There’s one thing that iPhone and Android users have in common: a shared desire to place the blame for bad coverage and missed calls squarely at the feet of the cellular service provider. The fact is that it’s usually not their fault.
Voice and particularly video calls are vulnerable to glitches if you don’t use a strong network that employs 4G LTE or 5G.
One straightforward approach to guarantee improved call quality and more reliable, lightning-fast network coverage is to upgrade to a more advanced network.
Natural obstacles to cell signals
Cell signals are impeded by local topography such as hills, ridges, mountains, and bluffs. Problems with reception might occur if there is an elevation difference between your location and the nearest cell tower.
According to the Federal Communications Commission, almost any form of vegetation, from trees and bushes to grass and weeds, can distort radio frequency signals and disrupt mobile phone service. Mobile service is usually terrible in densely forested areas. Trees are great, but they do not improve signal strength.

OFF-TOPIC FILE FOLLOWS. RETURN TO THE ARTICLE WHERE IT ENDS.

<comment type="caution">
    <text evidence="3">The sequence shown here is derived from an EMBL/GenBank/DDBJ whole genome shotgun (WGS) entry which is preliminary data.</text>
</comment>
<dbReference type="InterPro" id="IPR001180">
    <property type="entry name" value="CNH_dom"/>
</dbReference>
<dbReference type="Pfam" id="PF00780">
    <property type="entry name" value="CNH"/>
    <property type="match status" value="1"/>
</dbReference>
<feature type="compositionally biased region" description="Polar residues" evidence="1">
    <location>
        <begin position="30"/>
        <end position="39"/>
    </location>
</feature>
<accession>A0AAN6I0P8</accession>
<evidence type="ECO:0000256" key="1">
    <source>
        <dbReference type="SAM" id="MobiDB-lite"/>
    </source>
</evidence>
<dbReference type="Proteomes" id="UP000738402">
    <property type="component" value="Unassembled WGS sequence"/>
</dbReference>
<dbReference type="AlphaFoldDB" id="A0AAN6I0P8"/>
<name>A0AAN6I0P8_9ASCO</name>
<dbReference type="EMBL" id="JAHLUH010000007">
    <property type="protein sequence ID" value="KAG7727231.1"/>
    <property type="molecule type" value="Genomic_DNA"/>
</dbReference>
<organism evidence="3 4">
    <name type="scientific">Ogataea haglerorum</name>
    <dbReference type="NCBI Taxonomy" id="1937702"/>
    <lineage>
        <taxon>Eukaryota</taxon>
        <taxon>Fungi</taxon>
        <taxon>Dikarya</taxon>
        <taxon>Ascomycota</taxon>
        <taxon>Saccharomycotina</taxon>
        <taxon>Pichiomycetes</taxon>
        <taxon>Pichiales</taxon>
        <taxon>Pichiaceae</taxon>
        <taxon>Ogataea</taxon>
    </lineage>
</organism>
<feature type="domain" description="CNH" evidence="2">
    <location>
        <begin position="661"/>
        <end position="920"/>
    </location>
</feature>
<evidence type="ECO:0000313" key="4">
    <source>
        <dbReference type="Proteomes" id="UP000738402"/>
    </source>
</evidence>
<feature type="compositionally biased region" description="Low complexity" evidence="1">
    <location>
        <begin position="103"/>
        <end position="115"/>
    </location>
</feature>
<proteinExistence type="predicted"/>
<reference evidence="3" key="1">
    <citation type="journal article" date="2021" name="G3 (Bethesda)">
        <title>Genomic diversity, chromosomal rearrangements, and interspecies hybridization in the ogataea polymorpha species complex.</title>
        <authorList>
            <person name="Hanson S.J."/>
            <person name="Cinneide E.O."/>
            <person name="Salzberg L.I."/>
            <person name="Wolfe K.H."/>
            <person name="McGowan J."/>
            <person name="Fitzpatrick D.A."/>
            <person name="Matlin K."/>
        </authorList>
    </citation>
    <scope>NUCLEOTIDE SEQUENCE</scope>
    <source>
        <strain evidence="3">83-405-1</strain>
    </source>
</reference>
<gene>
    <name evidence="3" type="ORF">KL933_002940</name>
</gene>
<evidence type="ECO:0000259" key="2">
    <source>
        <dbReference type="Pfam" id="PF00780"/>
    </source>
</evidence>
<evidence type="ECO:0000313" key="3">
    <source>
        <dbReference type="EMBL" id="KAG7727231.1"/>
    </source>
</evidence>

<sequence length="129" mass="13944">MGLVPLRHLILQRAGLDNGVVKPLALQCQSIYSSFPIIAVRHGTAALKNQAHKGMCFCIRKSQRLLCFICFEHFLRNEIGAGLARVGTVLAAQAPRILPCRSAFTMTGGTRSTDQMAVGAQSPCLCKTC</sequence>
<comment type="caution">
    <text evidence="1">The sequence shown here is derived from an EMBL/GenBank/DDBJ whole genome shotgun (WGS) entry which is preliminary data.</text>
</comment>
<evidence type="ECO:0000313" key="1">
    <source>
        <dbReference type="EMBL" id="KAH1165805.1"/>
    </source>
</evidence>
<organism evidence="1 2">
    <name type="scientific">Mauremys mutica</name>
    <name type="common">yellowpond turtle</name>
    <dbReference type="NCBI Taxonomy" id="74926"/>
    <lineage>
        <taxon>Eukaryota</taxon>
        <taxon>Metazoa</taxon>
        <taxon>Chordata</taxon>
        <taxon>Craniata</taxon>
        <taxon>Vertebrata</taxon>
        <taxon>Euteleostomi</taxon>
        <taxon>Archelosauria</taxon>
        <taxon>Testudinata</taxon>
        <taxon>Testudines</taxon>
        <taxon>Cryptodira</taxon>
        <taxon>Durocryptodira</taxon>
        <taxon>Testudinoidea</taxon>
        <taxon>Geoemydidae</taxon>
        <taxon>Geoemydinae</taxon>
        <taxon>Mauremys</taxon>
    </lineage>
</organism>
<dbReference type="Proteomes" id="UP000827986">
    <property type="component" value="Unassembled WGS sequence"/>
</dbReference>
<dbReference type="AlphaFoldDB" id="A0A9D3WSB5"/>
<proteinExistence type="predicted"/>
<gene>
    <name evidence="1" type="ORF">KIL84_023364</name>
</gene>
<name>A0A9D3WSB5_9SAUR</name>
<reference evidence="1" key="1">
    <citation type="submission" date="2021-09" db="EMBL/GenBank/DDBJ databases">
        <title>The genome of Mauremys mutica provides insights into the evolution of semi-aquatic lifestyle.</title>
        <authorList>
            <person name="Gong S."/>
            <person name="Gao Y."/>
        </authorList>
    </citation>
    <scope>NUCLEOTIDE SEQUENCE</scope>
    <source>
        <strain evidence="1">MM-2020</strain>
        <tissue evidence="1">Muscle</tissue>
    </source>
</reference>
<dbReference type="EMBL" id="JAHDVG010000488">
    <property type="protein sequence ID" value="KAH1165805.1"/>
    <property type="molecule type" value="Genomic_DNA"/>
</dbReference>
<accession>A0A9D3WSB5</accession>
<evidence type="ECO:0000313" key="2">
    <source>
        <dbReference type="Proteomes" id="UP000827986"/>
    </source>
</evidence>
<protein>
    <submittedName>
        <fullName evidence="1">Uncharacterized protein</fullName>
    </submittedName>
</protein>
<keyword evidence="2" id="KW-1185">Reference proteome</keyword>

Poor weather and other atmospheric factors can also interfere with transmissions. Dust in the air can function as a reflector and refractor for radio waves.
Man-made obstacles to cell signals
Your building itself may interfere with your cell phone’s coverage if calls frequently disconnect when you’re inside. The outer walls of most modern structures are often constructed from materials that are not easily penetrable by radiofrequency (RF) waves.
Distance from cell towers